Perennial May be included with first dalapon application
broadleaf above. Use amine salt form. See pages 8 and 9.
weeds,
vines and
brush
All weeds Most effective when applied to recently cleaned
ditches. Flush ditches well before using water
for irrigation or spraying.


All weeds Most effective when applied to recently cleaned
ditches. Flush ditches well before using water
for irrigation or spraying.






Rate per Time of Weeds
Situation Chemical Acre Application Controlled Remarks


2 applica-
tions of 3.7
to 5.6 lbs.
with a 5- to
10-day
interval


Any time weeds
are growing
vigorously


2 to 4 lbs. Any time weeds
are growing
vigorously


4 lbs. Any time weeds
are growing
vigorously


simazine 1.6 lbs. twice
a year if
needed or
3.2 lbs. once


diuron 1.6 to 3.2 lbs.


To weed-free
area in spring
(3.2 lb. rate) or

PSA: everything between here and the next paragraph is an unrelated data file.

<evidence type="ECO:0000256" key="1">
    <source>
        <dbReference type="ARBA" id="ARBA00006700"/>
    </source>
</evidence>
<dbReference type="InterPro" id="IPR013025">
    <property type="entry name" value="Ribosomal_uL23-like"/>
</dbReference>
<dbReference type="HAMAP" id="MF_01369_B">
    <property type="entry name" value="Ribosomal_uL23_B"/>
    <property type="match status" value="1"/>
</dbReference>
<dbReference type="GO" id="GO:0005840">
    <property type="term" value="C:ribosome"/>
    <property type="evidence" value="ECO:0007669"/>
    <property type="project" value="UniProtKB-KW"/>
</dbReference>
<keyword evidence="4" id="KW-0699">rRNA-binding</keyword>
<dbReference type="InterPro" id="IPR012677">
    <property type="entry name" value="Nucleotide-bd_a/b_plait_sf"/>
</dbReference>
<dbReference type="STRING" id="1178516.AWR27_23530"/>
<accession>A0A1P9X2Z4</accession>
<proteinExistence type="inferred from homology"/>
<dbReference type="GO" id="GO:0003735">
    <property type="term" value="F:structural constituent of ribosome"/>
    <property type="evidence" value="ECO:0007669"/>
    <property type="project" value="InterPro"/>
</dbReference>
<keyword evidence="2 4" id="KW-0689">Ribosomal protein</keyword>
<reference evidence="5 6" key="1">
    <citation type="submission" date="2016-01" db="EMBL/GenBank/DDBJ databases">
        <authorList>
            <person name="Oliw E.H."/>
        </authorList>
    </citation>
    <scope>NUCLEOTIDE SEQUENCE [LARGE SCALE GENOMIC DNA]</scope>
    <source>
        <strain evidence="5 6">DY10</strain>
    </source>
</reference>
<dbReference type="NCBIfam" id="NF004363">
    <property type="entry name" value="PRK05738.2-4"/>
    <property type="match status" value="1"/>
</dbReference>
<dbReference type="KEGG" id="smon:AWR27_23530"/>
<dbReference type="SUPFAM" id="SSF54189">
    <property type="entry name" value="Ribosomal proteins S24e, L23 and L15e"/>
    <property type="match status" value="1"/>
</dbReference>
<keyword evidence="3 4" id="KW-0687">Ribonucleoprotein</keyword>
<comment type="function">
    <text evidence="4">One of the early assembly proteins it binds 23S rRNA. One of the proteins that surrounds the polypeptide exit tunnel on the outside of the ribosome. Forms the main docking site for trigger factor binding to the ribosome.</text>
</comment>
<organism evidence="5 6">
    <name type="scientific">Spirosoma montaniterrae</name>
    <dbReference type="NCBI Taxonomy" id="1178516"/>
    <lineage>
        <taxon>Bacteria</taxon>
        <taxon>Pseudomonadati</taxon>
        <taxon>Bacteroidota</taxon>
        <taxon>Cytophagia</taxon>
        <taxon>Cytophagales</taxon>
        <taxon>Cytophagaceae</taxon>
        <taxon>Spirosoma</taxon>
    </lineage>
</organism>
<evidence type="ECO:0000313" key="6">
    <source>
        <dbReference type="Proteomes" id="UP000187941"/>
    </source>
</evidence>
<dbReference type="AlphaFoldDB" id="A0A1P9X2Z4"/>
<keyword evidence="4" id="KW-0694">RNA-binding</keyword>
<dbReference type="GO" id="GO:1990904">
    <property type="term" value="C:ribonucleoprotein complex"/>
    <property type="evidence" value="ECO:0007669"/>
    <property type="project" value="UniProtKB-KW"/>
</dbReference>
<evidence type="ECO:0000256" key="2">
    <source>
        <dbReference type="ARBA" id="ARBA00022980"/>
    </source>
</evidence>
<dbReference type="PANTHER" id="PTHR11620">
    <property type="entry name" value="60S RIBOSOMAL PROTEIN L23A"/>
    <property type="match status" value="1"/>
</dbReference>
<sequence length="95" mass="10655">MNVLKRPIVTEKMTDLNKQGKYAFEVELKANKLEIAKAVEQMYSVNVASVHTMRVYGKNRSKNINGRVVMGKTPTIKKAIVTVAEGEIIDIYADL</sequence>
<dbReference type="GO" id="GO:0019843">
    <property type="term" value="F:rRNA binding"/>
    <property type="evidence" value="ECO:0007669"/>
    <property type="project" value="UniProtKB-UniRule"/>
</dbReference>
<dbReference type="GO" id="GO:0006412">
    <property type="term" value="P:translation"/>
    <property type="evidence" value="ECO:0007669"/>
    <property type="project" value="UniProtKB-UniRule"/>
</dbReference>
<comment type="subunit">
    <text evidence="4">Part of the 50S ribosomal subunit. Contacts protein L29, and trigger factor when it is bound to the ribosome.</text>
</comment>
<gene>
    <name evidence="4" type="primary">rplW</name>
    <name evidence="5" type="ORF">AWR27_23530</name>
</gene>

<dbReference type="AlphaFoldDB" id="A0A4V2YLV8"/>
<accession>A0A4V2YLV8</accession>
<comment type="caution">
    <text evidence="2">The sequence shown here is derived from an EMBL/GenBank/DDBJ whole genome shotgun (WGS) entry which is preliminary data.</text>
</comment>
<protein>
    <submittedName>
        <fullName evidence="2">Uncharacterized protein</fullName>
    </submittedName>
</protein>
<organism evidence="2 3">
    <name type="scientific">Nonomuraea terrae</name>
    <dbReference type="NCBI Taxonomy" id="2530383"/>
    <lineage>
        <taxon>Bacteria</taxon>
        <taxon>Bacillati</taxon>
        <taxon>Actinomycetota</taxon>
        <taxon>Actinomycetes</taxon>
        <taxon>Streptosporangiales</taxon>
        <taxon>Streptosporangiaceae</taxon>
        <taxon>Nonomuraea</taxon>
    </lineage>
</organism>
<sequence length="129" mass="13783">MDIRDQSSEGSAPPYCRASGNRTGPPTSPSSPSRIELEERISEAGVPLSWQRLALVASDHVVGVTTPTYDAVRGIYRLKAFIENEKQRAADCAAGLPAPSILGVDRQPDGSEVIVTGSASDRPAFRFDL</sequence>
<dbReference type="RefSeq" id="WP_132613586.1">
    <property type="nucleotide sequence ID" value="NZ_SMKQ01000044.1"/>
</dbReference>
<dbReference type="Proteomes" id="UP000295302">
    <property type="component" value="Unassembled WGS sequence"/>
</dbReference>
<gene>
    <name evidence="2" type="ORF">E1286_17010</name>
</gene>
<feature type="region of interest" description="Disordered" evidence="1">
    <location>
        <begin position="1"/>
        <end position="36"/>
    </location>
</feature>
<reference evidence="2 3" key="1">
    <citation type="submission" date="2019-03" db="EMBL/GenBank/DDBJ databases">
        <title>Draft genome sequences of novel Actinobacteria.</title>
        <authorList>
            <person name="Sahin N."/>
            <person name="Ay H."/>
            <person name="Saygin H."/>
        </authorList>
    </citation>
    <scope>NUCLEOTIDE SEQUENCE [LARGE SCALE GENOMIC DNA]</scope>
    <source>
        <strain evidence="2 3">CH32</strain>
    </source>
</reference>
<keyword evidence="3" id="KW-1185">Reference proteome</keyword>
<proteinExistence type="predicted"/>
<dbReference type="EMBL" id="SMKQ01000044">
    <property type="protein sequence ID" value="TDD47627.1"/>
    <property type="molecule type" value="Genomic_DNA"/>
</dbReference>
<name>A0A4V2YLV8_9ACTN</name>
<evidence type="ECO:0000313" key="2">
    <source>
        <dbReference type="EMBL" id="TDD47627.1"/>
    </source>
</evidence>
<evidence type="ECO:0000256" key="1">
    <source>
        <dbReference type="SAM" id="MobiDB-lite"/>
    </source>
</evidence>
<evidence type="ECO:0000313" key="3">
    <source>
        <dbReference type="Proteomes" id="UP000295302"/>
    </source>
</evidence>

in spring and
summer (1.6
lb. rate)

In spring to
weed-free area


Grove
ditches
(general)


dalapon


20 to 40 lbs. Any time


All weeds Do not use in areas where chemical may be
leached into rooting zones of citrus or other de-
sirable plants. May last 2 years or more.


Perennial
grasses
and
cattails


Broadleaf
weeds,
vines, and
brush

Broadleaf
weeds,
vines, and
brush

Annual
weeds




Annual
weeds


Keep spray drift off citrus foliage and away from
tree rooting zone. Use nonionic wetting agent
in spray solution.



Use amine salt forms. Keep spray drift off citrus
foliage and away from tree rooting zone. If
brush is tall, cut off and treat sprouting stumps.
May be used with first application of dalapon.

Keep spray drift off of citrus foliage and away